The game Hanabi is a cooperative, hidden-information game. You can read the rules elsewhere, but broadly speaking the players are attempting to cooperatively build a fireworks display by playing cards from their hand. The goal is to get as high a score as possible, by playing as many valid fireworks card as possible. The catch is that you hold your cards facing away from you, so without information from other players you are just blindly guessing which card to play. On your turn, you can either

- Play a card (without looking at it). If it is not valid, there is a penalty.
- Give a clue to another player. This uses up a clue token, and the clues are of a restricted form.
- Discard a card. This gets a clue token back.

My question is: is the game NEXPTIME-complete? In order to put it into the framework of a formal game, we should think of it as a game with two sides: all the players (collectively), and Nature, who shuffled the deck and deals out the cards when players draw new cards. This then fits it into the context of a team game with hidden information, in the language of Hearn and Demaine's book Games, Puzzles, and Computation. More precisely, in their language, it is a bounded team game with hidden information. According to the handy chart in their book, a "generic" such game is expected to be NEXPTIME-complete: $$ \begin{array}{rcccc} & \mathrm{0\ player} & \mathrm{1\ player} & \mathrm{2\ player} & \mathrm{Team} \\ \mathrm{Bounded} & \mathrm{P} & \mathrm{NP} & \mathrm{PSPACE} & \mathrm{NEXPTIME} \\ \mathrm{Unbounded} & \mathrm{PSPACE} & \mathrm{PSPACE} & \mathrm{EXPTIME} & \mathrm{RE\ (undecidable)} \end{array} $$ For everything that isn't in the "Team" column, many examples of real games of the given complexity class are known. But as far as I know, no games of the "generic" complexity class are know in the team case. Hanabi strikes me as a good candidate, as it has (a) a fairly simple rule set but (b) in practice, requires quite complicated deductions about other player's states of knowledge.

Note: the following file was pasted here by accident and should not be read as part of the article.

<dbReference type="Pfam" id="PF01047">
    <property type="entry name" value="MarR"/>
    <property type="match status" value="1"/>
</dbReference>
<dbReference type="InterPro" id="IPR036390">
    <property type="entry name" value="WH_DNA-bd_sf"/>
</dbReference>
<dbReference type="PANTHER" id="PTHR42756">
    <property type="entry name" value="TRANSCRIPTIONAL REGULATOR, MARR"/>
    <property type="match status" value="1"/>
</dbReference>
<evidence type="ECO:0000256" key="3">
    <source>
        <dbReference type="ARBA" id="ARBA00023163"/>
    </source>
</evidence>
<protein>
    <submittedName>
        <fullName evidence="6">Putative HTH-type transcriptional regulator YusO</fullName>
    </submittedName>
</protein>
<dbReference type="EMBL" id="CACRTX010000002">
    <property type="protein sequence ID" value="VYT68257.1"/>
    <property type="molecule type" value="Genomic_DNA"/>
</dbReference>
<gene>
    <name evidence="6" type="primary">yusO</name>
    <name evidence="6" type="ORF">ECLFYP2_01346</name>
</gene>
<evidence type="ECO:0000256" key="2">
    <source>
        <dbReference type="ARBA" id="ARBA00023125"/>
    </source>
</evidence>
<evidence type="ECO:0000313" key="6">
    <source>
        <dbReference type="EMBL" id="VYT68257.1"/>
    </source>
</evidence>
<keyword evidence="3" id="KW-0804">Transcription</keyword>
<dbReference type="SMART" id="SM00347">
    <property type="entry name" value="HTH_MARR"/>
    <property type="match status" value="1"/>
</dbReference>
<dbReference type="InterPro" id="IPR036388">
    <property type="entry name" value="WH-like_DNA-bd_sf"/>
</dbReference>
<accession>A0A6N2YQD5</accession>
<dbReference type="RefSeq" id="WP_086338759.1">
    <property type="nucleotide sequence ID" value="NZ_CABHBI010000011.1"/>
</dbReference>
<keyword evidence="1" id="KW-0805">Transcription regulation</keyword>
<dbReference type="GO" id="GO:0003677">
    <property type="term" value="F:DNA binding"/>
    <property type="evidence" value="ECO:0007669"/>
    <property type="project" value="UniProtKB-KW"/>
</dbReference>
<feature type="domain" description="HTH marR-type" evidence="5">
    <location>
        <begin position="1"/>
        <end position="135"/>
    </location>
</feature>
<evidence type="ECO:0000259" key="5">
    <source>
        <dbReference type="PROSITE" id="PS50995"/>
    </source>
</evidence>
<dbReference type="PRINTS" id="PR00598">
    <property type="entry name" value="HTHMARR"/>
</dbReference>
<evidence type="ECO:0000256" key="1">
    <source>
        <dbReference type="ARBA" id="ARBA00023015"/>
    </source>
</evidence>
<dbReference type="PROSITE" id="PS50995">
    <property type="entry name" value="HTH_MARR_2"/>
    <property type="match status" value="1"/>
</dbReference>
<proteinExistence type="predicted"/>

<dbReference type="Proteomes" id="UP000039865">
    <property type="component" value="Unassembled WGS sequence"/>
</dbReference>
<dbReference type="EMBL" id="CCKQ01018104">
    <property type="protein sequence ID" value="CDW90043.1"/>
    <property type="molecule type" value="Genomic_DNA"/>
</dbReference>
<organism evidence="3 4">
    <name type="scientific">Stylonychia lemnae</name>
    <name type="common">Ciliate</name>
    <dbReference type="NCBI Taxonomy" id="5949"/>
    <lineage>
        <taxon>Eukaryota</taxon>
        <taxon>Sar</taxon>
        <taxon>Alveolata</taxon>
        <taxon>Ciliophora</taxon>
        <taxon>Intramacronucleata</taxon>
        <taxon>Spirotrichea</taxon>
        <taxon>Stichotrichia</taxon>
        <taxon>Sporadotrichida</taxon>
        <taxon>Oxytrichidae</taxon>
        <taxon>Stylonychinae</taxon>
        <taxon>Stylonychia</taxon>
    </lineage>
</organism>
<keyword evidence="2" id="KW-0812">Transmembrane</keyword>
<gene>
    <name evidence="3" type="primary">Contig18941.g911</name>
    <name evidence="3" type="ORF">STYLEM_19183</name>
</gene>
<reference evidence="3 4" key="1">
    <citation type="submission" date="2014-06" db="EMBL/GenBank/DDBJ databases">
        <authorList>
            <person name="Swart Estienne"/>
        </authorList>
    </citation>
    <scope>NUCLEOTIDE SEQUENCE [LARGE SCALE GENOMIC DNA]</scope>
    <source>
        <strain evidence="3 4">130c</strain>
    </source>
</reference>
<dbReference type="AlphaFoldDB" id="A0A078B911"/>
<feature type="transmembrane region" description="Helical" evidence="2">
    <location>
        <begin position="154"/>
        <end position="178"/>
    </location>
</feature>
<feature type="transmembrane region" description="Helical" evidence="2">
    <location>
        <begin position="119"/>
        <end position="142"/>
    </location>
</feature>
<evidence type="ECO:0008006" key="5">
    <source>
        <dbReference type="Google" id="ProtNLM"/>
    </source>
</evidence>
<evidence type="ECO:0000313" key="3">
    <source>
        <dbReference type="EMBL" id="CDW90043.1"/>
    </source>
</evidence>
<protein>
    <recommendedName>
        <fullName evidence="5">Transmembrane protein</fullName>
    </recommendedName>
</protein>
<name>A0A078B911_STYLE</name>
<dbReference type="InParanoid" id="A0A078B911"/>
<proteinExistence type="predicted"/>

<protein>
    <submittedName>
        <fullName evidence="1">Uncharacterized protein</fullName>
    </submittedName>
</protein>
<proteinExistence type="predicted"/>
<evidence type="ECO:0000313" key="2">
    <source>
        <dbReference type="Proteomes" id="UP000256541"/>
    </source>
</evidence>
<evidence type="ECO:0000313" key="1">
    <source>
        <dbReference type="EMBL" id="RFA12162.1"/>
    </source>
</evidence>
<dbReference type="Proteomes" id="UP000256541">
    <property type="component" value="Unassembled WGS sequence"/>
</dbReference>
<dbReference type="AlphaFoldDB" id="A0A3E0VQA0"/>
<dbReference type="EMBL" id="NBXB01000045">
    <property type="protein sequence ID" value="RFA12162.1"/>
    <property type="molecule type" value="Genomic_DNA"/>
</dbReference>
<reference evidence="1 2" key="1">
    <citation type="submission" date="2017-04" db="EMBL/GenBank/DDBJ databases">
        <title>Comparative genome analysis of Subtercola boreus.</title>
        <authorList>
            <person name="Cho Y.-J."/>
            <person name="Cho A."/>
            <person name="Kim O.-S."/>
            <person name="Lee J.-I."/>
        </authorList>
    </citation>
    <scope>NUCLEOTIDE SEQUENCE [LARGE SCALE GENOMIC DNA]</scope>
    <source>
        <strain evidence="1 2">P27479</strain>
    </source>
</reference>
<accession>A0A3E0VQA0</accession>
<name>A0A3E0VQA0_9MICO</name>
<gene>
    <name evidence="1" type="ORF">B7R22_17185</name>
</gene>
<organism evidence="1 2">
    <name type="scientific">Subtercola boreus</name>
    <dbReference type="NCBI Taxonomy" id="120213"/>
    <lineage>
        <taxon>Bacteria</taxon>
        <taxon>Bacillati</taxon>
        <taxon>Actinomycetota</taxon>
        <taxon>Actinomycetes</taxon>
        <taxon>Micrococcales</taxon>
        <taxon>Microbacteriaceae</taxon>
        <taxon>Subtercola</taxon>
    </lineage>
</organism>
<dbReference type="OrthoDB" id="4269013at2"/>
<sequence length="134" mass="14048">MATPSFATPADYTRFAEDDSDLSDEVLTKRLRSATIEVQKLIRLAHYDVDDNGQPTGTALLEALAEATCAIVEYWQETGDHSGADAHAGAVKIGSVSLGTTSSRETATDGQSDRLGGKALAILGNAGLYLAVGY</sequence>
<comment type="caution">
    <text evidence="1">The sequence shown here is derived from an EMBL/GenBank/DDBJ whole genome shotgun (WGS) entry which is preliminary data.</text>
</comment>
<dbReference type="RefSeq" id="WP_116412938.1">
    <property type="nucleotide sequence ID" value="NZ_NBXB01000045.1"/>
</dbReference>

Of course, to make this a precise question, the game needs to be suitably generalized, increasing the number of colors and/or cards of a given color. A precise problem also has to be given: probably the problem of "given this initial play state, common knowledge to all players, do the players have a strategy that guarantees a win?"

One complication is going to be that the optimal strategy will almost certainly be quite artificial, of the form of giving a clue that is a hash function of all the cards that you can see. Maybe there's some way to vary the rules to forbid such conventions. (Perhaps just restricting to the two player case.)

Has anyone thought about this problem?

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